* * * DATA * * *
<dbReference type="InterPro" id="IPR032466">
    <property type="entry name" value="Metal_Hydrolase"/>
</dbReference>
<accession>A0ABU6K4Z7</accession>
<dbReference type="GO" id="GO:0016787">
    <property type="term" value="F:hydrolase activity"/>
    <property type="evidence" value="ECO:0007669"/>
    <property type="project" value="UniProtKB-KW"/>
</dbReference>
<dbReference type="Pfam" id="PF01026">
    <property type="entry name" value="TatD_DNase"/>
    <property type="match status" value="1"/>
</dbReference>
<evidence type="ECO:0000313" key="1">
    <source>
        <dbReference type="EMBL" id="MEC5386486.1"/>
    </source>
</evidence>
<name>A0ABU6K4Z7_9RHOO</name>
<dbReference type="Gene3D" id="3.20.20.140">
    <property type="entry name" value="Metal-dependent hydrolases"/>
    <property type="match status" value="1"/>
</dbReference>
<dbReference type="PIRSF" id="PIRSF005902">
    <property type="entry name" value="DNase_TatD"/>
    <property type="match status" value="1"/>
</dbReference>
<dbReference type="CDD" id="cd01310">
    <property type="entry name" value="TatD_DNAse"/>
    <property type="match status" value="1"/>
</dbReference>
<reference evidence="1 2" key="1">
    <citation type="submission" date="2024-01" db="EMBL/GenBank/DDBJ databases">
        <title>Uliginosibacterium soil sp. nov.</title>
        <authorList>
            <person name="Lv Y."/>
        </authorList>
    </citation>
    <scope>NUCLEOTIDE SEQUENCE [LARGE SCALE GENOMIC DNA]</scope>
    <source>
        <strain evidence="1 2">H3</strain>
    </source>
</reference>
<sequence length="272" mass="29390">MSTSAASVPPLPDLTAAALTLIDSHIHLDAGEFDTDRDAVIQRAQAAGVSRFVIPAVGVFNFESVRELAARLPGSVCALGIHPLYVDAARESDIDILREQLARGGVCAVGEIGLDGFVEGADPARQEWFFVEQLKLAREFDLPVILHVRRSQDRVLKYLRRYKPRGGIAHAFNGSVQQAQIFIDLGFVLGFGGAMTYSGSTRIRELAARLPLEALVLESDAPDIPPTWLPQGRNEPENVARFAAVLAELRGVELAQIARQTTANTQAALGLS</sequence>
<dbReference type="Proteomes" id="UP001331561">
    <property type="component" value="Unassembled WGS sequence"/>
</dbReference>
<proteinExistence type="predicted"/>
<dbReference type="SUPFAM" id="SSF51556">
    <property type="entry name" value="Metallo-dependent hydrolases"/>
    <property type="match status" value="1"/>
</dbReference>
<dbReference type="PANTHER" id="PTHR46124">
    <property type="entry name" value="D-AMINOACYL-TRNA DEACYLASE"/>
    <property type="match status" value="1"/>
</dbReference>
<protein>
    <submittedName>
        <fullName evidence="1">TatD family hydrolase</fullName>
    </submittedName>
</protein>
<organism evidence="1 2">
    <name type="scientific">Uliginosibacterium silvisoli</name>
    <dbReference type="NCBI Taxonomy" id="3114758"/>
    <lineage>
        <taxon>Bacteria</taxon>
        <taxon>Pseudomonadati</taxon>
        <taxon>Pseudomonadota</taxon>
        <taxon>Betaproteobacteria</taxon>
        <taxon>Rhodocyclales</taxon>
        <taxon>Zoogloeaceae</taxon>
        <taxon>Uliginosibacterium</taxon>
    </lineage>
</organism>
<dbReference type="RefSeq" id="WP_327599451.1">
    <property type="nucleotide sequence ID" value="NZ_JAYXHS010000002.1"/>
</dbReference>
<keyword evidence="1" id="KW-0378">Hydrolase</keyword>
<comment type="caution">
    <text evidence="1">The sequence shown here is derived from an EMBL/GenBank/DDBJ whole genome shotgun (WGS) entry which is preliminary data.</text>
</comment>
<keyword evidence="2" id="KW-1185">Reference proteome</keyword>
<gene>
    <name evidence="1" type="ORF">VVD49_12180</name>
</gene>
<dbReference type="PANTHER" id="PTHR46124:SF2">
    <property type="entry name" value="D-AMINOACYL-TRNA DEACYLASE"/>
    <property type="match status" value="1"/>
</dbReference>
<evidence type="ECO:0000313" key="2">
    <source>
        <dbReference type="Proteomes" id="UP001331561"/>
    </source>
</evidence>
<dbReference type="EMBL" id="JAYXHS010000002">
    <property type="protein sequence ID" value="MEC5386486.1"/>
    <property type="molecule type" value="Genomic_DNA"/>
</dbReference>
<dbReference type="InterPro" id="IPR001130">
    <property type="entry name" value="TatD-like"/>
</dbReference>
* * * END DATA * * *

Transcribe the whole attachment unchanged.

<dbReference type="InterPro" id="IPR032466">
    <property type="entry name" value="Metal_Hydrolase"/>
</dbReference>
<accession>A0ABU6K4Z7</accession>
<dbReference type="GO" id="GO:0016787">
    <property type="term" value="F:hydrolase activity"/>
    <property type="evidence" value="ECO:0007669"/>
    <property type="project" value="UniProtKB-KW"/>
</dbReference>
<dbReference type="Pfam" id="PF01026">
    <property type="entry name" value="TatD_DNase"/>
    <property type="match status" value="1"/>
</dbReference>
<evidence type="ECO:0000313" key="1">
    <source>
        <dbReference type="EMBL" id="MEC5386486.1"/>
    </source>
</evidence>
<name>A0ABU6K4Z7_9RHOO</name>
<dbReference type="Gene3D" id="3.20.20.140">
    <property type="entry name" value="Metal-dependent hydrolases"/>
    <property type="match status" value="1"/>
</dbReference>
<dbReference type="PIRSF" id="PIRSF005902">
    <property type="entry name" value="DNase_TatD"/>
    <property type="match status" value="1"/>
</dbReference>
<dbReference type="CDD" id="cd01310">
    <property type="entry name" value="TatD_DNAse"/>
    <property type="match status" value="1"/>
</dbReference>
<reference evidence="1 2" key="1">
    <citation type="submission" date="2024-01" db="EMBL/GenBank/DDBJ databases">
        <title>Uliginosibacterium soil sp. nov.</title>
        <authorList>
            <person name="Lv Y."/>
        </authorList>
    </citation>
    <scope>NUCLEOTIDE SEQUENCE [LARGE SCALE GENOMIC DNA]</scope>
    <source>
        <strain evidence="1 2">H3</strain>
    </source>
</reference>
<sequence length="272" mass="29390">MSTSAASVPPLPDLTAAALTLIDSHIHLDAGEFDTDRDAVIQRAQAAGVSRFVIPAVGVFNFESVRELAARLPGSVCALGIHPLYVDAARESDIDILREQLARGGVCAVGEIGLDGFVEGADPARQEWFFVEQLKLAREFDLPVILHVRRSQDRVLKYLRRYKPRGGIAHAFNGSVQQAQIFIDLGFVLGFGGAMTYSGSTRIRELAARLPLEALVLESDAPDIPPTWLPQGRNEPENVARFAAVLAELRGVELAQIARQTTANTQAALGLS</sequence>
<dbReference type="Proteomes" id="UP001331561">
    <property type="component" value="Unassembled WGS sequence"/>
</dbReference>
<proteinExistence type="predicted"/>
<dbReference type="SUPFAM" id="SSF51556">
    <property type="entry name" value="Metallo-dependent hydrolases"/>
    <property type="match status" value="1"/>
</dbReference>
<dbReference type="PANTHER" id="PTHR46124">
    <property type="entry name" value="D-AMINOACYL-TRNA DEACYLASE"/>
    <property type="match status" value="1"/>
</dbReference>
<protein>
    <submittedName>
        <fullName evidence="1">TatD family hydrolase</fullName>
    </submittedName>
</protein>
<organism evidence="1 2">
    <name type="scientific">Uliginosibacterium silvisoli</name>
    <dbReference type="NCBI Taxonomy" id="3114758"/>
    <lineage>
        <taxon>Bacteria</taxon>
        <taxon>Pseudomonadati</taxon>
        <taxon>Pseudomonadota</taxon>
        <taxon>Betaproteobacteria</taxon>
        <taxon>Rhodocyclales</taxon>
        <taxon>Zoogloeaceae</taxon>
        <taxon>Uliginosibacterium</taxon>
    </lineage>
</organism>
<dbReference type="RefSeq" id="WP_327599451.1">
    <property type="nucleotide sequence ID" value="NZ_JAYXHS010000002.1"/>
</dbReference>
<keyword evidence="1" id="KW-0378">Hydrolase</keyword>
<comment type="caution">
    <text evidence="1">The sequence shown here is derived from an EMBL/GenBank/DDBJ whole genome shotgun (WGS) entry which is preliminary data.</text>
</comment>
<keyword evidence="2" id="KW-1185">Reference proteome</keyword>
<gene>
    <name evidence="1" type="ORF">VVD49_12180</name>
</gene>
<dbReference type="PANTHER" id="PTHR46124:SF2">
    <property type="entry name" value="D-AMINOACYL-TRNA DEACYLASE"/>
    <property type="match status" value="1"/>
</dbReference>
<evidence type="ECO:0000313" key="2">
    <source>
        <dbReference type="Proteomes" id="UP001331561"/>
    </source>
</evidence>
<dbReference type="EMBL" id="JAYXHS010000002">
    <property type="protein sequence ID" value="MEC5386486.1"/>
    <property type="molecule type" value="Genomic_DNA"/>
</dbReference>
<dbReference type="InterPro" id="IPR001130">
    <property type="entry name" value="TatD-like"/>
</dbReference>